The Garden Guide

Book: Landscape Planning and Environmental Impact Design: from EIA to EID
Chapter: Chapter 11 Urbanisation and growth management

Planning for urban expansion

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Urban growth management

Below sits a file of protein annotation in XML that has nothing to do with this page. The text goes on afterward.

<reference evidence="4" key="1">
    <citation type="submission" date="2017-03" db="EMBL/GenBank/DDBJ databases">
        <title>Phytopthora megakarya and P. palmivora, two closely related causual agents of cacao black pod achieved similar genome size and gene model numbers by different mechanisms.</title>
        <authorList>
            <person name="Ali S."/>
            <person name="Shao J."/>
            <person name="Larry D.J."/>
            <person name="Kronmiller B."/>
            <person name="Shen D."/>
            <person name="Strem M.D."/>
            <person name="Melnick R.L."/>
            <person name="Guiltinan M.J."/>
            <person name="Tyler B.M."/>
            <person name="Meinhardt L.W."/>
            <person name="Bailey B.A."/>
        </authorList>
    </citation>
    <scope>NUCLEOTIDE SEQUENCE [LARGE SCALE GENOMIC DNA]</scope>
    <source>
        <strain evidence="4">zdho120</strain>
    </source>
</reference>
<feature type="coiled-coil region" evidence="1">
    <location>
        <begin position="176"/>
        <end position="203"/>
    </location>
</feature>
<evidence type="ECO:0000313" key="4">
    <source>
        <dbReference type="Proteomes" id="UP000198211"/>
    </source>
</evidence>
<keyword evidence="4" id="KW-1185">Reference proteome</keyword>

Urbanisation requires planning. Urbanisation happens [Fig 11.1] & [Fig 11.2]. Old settlements expand and new settlements are founded. It can be a consequence of increased wealth, population growth or smaller households. This chapter looks at the need for new settlements, at EID for the urbanisation process, at how urban land uses should be fitted together and at how new settlements should be fitted into the landscape. Buildings have rooms and corridors. Towns have land uses and streets. The comparison [Fig 11.3] might lead one to think that urban design is simply architecture on a heroic scale. That would be an error. 11.3 Planning land uses and roads can be conceived, mistakenly, as similar to planning rooms and corridors in a building (below). Towns are organic and buildings inorganic. Where life processes are involved, planning differs. Many of us have a house and a family. Both require planning, but only one of them can be strictly controlled, as stern parents will always discover. Architecture or engineering can rest on a single controlling vision; good urbanisation requires attention to many visions and many processes. Final designs are not possible. As discussed at earlier points in this book, many professional designers, including architects, engineers and landscape architects, have caused aesthetic and ecological chaos by neglecting EID and focusing their attention on the interests of the land user who commissioned their services, or the professional skill in which they were originally trained. In Geddes' words: 'Each of the various specialists remains too closely concentrated upon his single specialism, too little awake to those of others. Each sees clearly and seizes firmly one petal of the sixï¾­lobed flower of life and tears it apart from the whole' (Tyrwitt 1947). Amongst the petals which have been seized by over-zealous planners and designers are hills, valleys, rivers, parks, lakes, [Fig 11.4] footpaths, roads, housing, commerce and industry. One by one, they have been ripped off and 'planned', regardless of the wider landscape. Urbanisation works best when builtform is related to landform and land uses to each other. 11.4 The six-lobed flower of life